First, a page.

NMSAT :: Networked Music & SoundArt Timeline

1680 __ Cymatics — sound vibrations
Robert Hooke (1635-1703)
Comment : On July 8, 1680, Mr Robert Hooke (1635-1702) had been able to see the nodal patterns associated with the modes of vibration of glass plates. Hooke ran a bow along the edge of a glass plate covered with flour, and saw the nodal patterns emerge. Hooke had observed that the motion of the glass was vibrate perpendicular to the surface of the glass, and that the circular figure of the flour changed into an oval one way, and the reciprocation of it changed it into an oval the other way. This phenomenon was rediscovered by Chladni in the eighteenth century, and given his name "Chladni figures". What Chladni did was to take thin metal plates and cover them with sand and caused them to vibrate. The sand collected in nodal lines producing symmetrical patterns similar to Hooke’s flour on the glass plate. It is also important to note that this influenced Faraday in thinking about lines of force in magnetic in his electrical experiments.Cymatics is the study of wave phenomena. It is typically associated with the physical patterns produced through the interaction of sound waves in a medium. A simple experiment demonstrating the visualisation of cymatics can be done by sprinkling sand on a metal plate and vibrating the plate, for example by drawing a violin bow along the edge, the sand will then form itself into standing wave patterns such as simple concentric circles. The higher the frequency, the more complex the shapes produced, with certain shapes having similarities to traditional mandala designs. The study of the patterns produced by vibrating bodies has a venerable history. One of the earliest to notice that an oscillating body displayed regular patterns was Galileo Galilei, who described it in his 1638 book, "Discorsi e Dimostrazioni Matematiche, intorno a due nuove scienze". (Hans Jenny)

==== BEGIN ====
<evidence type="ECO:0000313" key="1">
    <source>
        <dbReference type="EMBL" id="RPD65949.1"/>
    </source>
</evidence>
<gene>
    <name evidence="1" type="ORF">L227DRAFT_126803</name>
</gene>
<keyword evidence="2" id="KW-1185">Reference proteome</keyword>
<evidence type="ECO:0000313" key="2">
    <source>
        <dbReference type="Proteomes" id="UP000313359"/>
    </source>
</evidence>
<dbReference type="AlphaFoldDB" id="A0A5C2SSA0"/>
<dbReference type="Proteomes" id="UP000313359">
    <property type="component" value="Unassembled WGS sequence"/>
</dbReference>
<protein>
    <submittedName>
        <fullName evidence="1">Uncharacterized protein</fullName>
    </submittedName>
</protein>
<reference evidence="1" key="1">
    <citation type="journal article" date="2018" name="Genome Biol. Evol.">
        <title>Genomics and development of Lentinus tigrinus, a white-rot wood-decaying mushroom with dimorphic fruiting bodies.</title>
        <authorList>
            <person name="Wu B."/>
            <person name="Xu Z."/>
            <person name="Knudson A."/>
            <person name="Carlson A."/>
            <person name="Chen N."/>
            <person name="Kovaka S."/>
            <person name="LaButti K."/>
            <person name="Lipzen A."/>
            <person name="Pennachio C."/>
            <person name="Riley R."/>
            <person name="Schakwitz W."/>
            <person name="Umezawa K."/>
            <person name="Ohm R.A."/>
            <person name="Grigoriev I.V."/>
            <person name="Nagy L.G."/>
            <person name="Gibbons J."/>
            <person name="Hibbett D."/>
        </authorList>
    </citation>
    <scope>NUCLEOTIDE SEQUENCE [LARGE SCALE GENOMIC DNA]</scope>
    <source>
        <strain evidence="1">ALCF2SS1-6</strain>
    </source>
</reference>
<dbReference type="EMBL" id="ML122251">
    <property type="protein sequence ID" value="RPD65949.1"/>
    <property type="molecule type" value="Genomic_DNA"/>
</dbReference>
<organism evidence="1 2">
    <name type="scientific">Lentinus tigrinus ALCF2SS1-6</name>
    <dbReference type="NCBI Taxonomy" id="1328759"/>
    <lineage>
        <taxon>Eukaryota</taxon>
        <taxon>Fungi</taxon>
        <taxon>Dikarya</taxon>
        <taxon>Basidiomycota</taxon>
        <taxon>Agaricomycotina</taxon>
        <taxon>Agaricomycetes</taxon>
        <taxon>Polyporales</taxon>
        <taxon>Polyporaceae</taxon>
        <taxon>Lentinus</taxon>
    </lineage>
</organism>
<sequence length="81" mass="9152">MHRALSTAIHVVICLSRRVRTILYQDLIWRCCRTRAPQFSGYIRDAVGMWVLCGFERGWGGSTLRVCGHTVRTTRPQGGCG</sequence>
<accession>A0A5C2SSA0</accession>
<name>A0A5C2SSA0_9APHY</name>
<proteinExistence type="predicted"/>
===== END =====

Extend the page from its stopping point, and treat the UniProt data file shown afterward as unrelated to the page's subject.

French comment : L'art de la cymatique est un procédé qui rend les ondes sonores visibles. En 1632, Galilée est le premier à étudier le comportement des corps en vibrations, avant Robert Hooke en 1680, qui observe alors le comportement des nœuds associés aux vibrations. C’est en 1787, qu’Ernst Chladni donne réellement naissance à ce domaine en réalisant un travail considérable. De nos jours, les figures obtenues par la vibration de différents supports sont d’ailleurs appelées « images de Chladni ». Il établit une expérience simple afin de les retrouver : faire entrer en vibration une plaque métallique à l’aide d’une source sonore tout en disposant du sable sur celle-ci. Le principe est également très simple : le sable se déplace, grâce à la déformation du support provoquée par les ondes sonores, jusqu’à atteindre une « ligne nodale », c’est-à-dire une ligne dans laquelle il n’y a pas de vibration. En 1808, Chladni fait part de cette découverte à Napoléon, qui promet un kilo d’or à celui qui trouverait l’explication du phénomène. C’est Marie-Sophie Germain (1776–1831), mathématicienne française, qui remporta ce prix. Le nom « cymatique » est seulement apparu avec le scientifique Hans Jenny (1904-1972). Il est aujourd’hui considéré comme le « père » de ce domaine. En s’inspirant des expériences de Chladni, il fait de nouvelles expériences avec d’autres matériaux tels que les matériels piézo-électriques, les amplificateurs…. (Compiled from various sources)
Source : Jenny, Hans (1967). “Kymatic / Cymatics: The Study of Wave Phenomena”, Basilius Press, Basel.
Source : McVeigh, Daniel P. (2000), “An Early History of the Telephone 1664-1865”, electronic publication, with the help of Jean Gagnon, Daniel Langlois Foundation, and Don Foresta, MARCEL, 2000.
Urls : http://www.rexresearch.com/cymatics/cymatics.htm (last visited ) http://www.ilt.columbia.edu/projects/bluetelephone/html/chladni.html (last visited ) http://www.cymaticsource.com/ (last visited ) http://www.ted.com/talks/lang/fre_fr/evan_grant_cymatics.html (last visited ) http://www.youtube.com/watch?v=2wsVQntRLy8 (last visited )

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